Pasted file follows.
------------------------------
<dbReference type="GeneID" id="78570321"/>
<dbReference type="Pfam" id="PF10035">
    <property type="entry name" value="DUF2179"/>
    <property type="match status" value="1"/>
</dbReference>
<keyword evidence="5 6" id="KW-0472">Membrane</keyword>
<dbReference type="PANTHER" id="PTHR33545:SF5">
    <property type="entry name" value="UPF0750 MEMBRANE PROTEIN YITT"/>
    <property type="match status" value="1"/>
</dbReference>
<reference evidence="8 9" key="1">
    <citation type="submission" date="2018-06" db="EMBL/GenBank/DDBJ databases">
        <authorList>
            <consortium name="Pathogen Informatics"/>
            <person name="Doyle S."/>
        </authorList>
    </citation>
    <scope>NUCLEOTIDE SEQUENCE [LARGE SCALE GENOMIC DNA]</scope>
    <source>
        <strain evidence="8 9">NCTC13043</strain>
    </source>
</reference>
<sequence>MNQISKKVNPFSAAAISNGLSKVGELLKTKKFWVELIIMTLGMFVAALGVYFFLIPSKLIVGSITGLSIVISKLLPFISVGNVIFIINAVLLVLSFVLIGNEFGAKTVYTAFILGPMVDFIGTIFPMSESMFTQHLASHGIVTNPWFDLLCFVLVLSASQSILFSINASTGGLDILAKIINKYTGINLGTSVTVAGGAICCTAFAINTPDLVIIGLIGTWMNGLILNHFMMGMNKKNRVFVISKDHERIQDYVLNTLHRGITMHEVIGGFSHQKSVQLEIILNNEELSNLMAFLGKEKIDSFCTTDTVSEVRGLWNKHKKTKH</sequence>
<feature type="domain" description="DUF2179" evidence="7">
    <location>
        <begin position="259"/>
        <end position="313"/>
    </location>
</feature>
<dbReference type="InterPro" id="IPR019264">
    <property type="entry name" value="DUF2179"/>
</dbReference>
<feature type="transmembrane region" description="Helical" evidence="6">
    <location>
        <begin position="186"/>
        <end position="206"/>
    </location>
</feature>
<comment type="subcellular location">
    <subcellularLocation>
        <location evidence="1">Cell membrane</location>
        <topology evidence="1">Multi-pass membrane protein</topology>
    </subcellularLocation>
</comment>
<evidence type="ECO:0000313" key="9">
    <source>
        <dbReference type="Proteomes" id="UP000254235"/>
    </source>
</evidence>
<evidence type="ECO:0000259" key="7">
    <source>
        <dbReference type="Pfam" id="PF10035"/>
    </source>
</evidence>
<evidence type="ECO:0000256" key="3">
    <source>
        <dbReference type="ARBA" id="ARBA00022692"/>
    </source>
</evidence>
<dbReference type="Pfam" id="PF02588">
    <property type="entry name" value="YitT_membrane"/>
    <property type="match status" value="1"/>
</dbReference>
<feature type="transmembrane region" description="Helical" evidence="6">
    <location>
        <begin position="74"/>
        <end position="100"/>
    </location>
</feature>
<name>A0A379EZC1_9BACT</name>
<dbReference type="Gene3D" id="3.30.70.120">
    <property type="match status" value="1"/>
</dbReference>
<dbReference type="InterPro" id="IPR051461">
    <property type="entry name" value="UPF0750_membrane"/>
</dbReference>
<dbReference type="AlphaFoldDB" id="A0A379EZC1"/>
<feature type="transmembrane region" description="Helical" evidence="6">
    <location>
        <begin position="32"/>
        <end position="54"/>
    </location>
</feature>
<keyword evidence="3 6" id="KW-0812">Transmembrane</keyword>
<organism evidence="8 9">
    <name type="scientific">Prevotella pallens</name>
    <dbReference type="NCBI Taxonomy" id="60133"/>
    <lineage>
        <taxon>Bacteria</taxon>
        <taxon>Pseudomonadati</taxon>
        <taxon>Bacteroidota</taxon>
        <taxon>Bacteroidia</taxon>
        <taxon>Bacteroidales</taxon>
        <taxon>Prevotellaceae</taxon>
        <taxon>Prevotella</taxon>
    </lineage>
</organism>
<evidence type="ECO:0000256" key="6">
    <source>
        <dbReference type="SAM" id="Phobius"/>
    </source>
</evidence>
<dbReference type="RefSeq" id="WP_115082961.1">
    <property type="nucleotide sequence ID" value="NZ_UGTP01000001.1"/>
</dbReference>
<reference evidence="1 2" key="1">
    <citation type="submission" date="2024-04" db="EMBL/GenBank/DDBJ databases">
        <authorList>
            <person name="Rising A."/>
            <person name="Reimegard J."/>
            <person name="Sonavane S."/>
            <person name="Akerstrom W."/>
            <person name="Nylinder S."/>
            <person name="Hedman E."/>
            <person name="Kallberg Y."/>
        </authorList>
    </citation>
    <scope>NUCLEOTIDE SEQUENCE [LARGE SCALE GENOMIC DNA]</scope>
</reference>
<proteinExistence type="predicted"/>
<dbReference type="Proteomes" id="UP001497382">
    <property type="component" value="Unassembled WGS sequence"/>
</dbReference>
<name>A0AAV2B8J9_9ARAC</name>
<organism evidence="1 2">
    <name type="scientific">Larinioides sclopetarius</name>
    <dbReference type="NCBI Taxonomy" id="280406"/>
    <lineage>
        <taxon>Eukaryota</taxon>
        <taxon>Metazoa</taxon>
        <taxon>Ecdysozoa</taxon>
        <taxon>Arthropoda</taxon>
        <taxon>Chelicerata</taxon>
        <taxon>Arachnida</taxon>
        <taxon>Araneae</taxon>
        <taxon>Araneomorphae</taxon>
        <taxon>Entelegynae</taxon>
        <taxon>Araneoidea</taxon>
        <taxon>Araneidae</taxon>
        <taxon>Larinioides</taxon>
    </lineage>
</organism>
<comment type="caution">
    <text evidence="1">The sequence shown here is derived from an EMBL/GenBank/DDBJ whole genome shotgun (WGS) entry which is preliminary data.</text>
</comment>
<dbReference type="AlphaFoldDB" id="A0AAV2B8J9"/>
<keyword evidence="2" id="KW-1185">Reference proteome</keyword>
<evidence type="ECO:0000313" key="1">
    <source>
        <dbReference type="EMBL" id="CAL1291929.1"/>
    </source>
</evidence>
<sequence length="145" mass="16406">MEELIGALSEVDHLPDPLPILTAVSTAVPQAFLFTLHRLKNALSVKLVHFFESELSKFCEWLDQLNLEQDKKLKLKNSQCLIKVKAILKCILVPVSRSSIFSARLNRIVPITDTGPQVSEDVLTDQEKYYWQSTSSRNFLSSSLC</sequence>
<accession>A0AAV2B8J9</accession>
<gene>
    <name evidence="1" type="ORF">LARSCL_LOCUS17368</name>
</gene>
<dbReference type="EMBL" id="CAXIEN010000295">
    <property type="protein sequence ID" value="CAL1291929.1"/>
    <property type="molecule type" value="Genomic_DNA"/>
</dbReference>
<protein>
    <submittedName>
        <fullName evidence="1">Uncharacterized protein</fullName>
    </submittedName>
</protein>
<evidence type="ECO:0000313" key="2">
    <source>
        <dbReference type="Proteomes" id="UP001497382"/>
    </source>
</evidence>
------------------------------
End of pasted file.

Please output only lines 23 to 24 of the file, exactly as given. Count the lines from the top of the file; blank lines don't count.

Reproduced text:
<sequence>MNQISKKVNPFSAAAISNGLSKVGELLKTKKFWVELIIMTLGMFVAALGVYFFLIPSKLIVGSITGLSIVISKLLPFISVGNVIFIINAVLLVLSFVLIGNEFGAKTVYTAFILGPMVDFIGTIFPMSESMFTQHLASHGIVTNPWFDLLCFVLVLSASQSILFSINASTGGLDILAKIINKYTGINLGTSVTVAGGAICCTAFAINTPDLVIIGLIGTWMNGLILNHFMMGMNKKNRVFVISKDHERIQDYVLNTLHRGITMHEVIGGFSHQKSVQLEIILNNEELSNLMAFLGKEKIDSFCTTDTVSEVRGLWNKHKKTKH</sequence>
<feature type="domain" description="DUF2179" evidence="7">